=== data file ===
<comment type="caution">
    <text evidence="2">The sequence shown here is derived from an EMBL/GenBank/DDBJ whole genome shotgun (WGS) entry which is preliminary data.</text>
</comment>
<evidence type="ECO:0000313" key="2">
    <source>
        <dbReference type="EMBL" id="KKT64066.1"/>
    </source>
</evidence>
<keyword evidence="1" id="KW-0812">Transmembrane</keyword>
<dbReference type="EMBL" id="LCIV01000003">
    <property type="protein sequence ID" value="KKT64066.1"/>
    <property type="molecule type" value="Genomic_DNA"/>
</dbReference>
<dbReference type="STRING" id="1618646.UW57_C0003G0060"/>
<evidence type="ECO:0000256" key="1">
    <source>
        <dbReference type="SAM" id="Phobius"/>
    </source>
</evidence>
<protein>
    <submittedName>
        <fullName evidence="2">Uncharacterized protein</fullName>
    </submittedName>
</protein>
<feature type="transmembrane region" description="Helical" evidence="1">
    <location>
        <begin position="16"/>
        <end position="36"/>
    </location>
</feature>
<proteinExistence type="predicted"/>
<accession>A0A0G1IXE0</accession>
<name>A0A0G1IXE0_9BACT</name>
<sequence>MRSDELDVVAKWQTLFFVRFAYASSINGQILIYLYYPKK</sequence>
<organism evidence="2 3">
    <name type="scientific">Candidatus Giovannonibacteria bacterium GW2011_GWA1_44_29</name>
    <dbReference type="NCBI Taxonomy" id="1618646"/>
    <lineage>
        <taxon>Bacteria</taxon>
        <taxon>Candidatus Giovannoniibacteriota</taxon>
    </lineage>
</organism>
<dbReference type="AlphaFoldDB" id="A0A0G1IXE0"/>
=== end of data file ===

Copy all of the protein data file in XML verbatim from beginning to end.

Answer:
<comment type="caution">
    <text evidence="2">The sequence shown here is derived from an EMBL/GenBank/DDBJ whole genome shotgun (WGS) entry which is preliminary data.</text>
</comment>
<evidence type="ECO:0000313" key="2">
    <source>
        <dbReference type="EMBL" id="KKT64066.1"/>
    </source>
</evidence>
<keyword evidence="1" id="KW-0812">Transmembrane</keyword>
<dbReference type="EMBL" id="LCIV01000003">
    <property type="protein sequence ID" value="KKT64066.1"/>
    <property type="molecule type" value="Genomic_DNA"/>
</dbReference>
<dbReference type="STRING" id="1618646.UW57_C0003G0060"/>
<evidence type="ECO:0000256" key="1">
    <source>
        <dbReference type="SAM" id="Phobius"/>
    </source>
</evidence>
<protein>
    <submittedName>
        <fullName evidence="2">Uncharacterized protein</fullName>
    </submittedName>
</protein>
<feature type="transmembrane region" description="Helical" evidence="1">
    <location>
        <begin position="16"/>
        <end position="36"/>
    </location>
</feature>
<proteinExistence type="predicted"/>
<accession>A0A0G1IXE0</accession>
<name>A0A0G1IXE0_9BACT</name>
<sequence>MRSDELDVVAKWQTLFFVRFAYASSINGQILIYLYYPKK</sequence>
<organism evidence="2 3">
    <name type="scientific">Candidatus Giovannonibacteria bacterium GW2011_GWA1_44_29</name>
    <dbReference type="NCBI Taxonomy" id="1618646"/>
    <lineage>
        <taxon>Bacteria</taxon>
        <taxon>Candidatus Giovannoniibacteriota</taxon>
    </lineage>
</organism>
<dbReference type="AlphaFoldDB" id="A0A0G1IXE0"/>